Listening to Yo Yo Ma


World Economic Forum from Cologny, Switzerland [Creative Commons license)

“I’ve lived my life at the borders. Between cultures. Between disciplines. Between musics. Between generations,” world-renowned cellist Yo Yo Ma told CNN. “In culture, we build bridges, not walls. A country is not a hotel and it’s not full.”

This weekend he went to Laredo, Texas to perform Johann Sebastian Bach’s six cello suites at the foot of the Juarez-Lincoln International Bridge and to talk about immigration. Yo Yo Ma knows immigration. He was born in France to Chinese parents, moved to the United States as a child, and made his Carnegie Hall debut at the age of nine. He has performed for six U.S. presidents and has a list of awards as long as your arm, including the Presidential Medal of Freedom and Kennedy Center Honors.

Meanwhile, Trump continues to insist that the country is full and immigration must stop. No more cellists, no more doctors, no more strawberry pickers, no more home health aides, no more roofers, no more engineers, no more chemists and physicists. No more refugees, no more freedom-seekers, no more family members. No to everyone. Except, maybe, for people from Norway. But maybe not even them.

Trump’s administration now makes immigration more difficult even for Canadians, even for Canadians who are already legally living and working here.

“Some U.S. border agents have quietly begun refusing to process work visas for Canadians already working in the country, a change that is confounding immigration lawyers and could pose problems for big Silicon Valley employers that frequently move tech workers between Canada and the U.S. …

“Welcome to our nightmare. All of a sudden, they don’t like Canadians,” said Lisa Spiegel, an attorney at Duane Morris in San Francisco and head of the firm’s immigration practice group.”

Other immigrants trying to rejoin family members are being turned away on the grounds that they might become public charges—even when they present overwhelming evidence that they will not.

“Balbino, a 33-year-old Mexican national who had entered the United States illegally 14 years ago, thought he had a strong case for a spousal visa: a wife and children who are U.S. citizens, a father-in-law who had pledged in an affidavit to financially support him if necessary, and a letter from his employer guaranteeing him an $18-per-hour job upon his return….

“More and more aspiring immigrants – especially Mexicans – are being denied visas based on determinations by the U.S. State Department that they might become “public charges,” dependent on the government for support, according to official data and interviews with attorneys, immigrants and their family members.  …

“In the 2018 fiscal year, which ended in September, nearly 13,500 immigrant visa applications were refused on public-charge grounds – quadruple the number in the previous fiscal year and the highest total since 2004. “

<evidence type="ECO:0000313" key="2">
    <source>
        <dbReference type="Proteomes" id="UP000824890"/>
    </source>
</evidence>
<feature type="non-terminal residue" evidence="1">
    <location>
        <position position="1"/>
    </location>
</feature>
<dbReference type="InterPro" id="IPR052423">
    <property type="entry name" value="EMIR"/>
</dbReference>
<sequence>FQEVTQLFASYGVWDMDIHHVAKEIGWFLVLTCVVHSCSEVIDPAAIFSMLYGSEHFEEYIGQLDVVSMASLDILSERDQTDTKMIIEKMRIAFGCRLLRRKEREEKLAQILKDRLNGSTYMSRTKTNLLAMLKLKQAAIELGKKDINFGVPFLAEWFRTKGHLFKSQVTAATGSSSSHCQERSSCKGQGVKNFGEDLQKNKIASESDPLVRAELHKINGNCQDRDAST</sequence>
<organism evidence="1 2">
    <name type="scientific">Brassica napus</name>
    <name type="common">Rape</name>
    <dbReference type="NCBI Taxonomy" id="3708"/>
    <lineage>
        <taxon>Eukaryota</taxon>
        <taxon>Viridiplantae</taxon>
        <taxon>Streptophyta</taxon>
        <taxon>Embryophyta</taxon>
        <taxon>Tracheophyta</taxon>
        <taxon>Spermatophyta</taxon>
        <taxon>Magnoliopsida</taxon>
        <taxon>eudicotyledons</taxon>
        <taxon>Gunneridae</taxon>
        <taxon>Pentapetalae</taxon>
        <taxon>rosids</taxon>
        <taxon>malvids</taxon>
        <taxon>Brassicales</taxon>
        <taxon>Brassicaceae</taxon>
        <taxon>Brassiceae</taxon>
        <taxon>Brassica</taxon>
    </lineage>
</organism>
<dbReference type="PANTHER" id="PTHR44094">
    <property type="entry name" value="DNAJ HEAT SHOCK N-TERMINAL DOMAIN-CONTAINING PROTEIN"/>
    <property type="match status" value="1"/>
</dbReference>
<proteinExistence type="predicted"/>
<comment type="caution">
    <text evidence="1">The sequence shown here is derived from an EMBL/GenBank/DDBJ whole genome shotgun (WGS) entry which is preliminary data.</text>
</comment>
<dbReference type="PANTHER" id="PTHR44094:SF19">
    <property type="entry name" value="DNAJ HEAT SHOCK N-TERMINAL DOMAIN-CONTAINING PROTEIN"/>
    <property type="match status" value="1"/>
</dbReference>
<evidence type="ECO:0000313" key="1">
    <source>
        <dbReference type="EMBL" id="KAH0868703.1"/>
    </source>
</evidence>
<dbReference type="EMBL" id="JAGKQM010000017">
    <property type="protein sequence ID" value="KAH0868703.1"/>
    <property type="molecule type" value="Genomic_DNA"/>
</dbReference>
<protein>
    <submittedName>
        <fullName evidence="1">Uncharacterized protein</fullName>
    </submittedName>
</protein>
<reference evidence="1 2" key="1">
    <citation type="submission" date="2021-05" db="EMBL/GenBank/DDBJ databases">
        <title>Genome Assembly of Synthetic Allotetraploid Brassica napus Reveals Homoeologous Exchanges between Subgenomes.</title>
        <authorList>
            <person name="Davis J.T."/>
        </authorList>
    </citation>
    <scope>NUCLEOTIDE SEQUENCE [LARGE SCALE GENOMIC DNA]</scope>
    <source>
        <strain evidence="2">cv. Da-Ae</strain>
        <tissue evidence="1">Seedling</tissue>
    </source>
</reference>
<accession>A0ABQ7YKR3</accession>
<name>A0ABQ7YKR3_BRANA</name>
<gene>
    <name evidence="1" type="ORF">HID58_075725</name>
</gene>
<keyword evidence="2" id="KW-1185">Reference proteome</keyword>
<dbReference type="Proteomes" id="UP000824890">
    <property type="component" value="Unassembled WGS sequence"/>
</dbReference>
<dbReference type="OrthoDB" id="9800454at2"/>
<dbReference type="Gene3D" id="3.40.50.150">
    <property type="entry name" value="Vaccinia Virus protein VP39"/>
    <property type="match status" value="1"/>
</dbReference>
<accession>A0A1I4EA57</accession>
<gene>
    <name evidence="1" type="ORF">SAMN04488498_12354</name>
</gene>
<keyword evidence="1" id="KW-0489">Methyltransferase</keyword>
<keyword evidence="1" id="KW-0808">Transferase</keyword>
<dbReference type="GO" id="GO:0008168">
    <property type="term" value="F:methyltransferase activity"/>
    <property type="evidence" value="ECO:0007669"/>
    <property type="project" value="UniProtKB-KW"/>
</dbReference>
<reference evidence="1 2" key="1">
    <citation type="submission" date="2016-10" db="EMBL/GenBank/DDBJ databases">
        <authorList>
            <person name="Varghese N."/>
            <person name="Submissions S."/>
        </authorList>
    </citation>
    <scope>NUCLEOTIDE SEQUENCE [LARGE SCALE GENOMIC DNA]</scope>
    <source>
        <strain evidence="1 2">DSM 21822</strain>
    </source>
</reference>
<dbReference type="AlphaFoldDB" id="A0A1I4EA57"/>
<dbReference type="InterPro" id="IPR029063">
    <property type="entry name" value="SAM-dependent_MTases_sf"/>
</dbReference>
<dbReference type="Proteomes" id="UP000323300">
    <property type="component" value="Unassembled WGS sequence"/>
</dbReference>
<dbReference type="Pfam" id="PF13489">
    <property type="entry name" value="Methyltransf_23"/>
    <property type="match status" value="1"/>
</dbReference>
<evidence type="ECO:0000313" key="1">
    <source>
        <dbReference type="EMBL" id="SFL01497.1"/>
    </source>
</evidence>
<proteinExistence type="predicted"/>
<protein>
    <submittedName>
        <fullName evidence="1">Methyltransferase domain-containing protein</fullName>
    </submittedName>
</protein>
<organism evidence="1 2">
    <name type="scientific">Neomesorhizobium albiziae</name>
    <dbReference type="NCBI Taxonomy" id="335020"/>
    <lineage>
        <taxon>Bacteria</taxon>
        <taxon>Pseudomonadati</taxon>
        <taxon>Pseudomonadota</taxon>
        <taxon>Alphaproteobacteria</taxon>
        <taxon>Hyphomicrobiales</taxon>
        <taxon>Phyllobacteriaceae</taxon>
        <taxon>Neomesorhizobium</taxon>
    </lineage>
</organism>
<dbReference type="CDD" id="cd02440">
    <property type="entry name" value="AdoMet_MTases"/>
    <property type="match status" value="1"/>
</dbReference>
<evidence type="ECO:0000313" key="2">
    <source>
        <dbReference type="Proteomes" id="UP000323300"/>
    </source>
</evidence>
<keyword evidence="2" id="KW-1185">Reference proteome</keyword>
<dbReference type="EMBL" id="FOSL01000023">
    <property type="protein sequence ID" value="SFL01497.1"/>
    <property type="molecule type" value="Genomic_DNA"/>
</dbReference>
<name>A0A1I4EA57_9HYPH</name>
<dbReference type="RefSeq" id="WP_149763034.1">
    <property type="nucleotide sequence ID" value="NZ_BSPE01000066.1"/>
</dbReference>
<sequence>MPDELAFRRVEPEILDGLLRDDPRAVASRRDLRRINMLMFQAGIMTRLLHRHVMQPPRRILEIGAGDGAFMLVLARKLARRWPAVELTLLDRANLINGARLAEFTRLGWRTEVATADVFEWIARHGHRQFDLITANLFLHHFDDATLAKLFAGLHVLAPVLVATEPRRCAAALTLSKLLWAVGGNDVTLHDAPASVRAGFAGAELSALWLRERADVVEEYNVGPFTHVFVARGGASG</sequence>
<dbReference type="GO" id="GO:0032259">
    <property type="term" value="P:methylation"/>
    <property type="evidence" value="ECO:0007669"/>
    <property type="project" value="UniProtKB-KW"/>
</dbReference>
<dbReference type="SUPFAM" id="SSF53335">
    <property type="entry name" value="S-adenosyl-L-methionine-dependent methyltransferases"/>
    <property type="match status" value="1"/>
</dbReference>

In one sweeping new proposal from Attorney General Barr, immigration courts would come under even closer control by the Attorney General’s office:

“Last week, the Justice Department revived a proposed regulation originally initiated during the George W. Bush administration to allow the 21-judge appeals court system that hears immigration cases more latitude to issue cursory opinions without explanation. It would also allow the court to set precedents with only a small minority of appeals judges participating, which could sharply accelerate the administration’s ability to make changes to immigration law that wouldn’t require congressional action….

“All of these pieces add up to taking away due process and speeding people through to their deportation in some sort of assembly line substitute for justice,” said Jeffrey Chase, a former immigration judge and former senior legal adviser to the immigration appeals court.”

It’s all part of the dictator’s playbook, writes Robert Reich, former US secretary of labor and now professor of public policy at the University of California at Berkeley.

“The first rule in the dictator’s playbook is to fuel public anger against the “other” – people said to be dangerous outsiders….

“The second rule in the playbook is to conjure up a so-called “crisis” of containing the outsiders.”


About Mary Turck

News Day, written by Mary Turck, analyzes, summarizes, links to, and comments on reports from news media around the world, with particular attention to immigration, education, and journalism. Fragments, also written by Mary Turck, has fiction, poetry and some creative non-fiction. Mary Turck edited TC Daily Planet,, from 2007-2014, and edited the award-winning Connection to the Americas and AMERICAS.ORG, in its pre-2008 version. She is also a recovering attorney and the author of many books for young people (and a few for adults), mostly focusing on historical and social issues.
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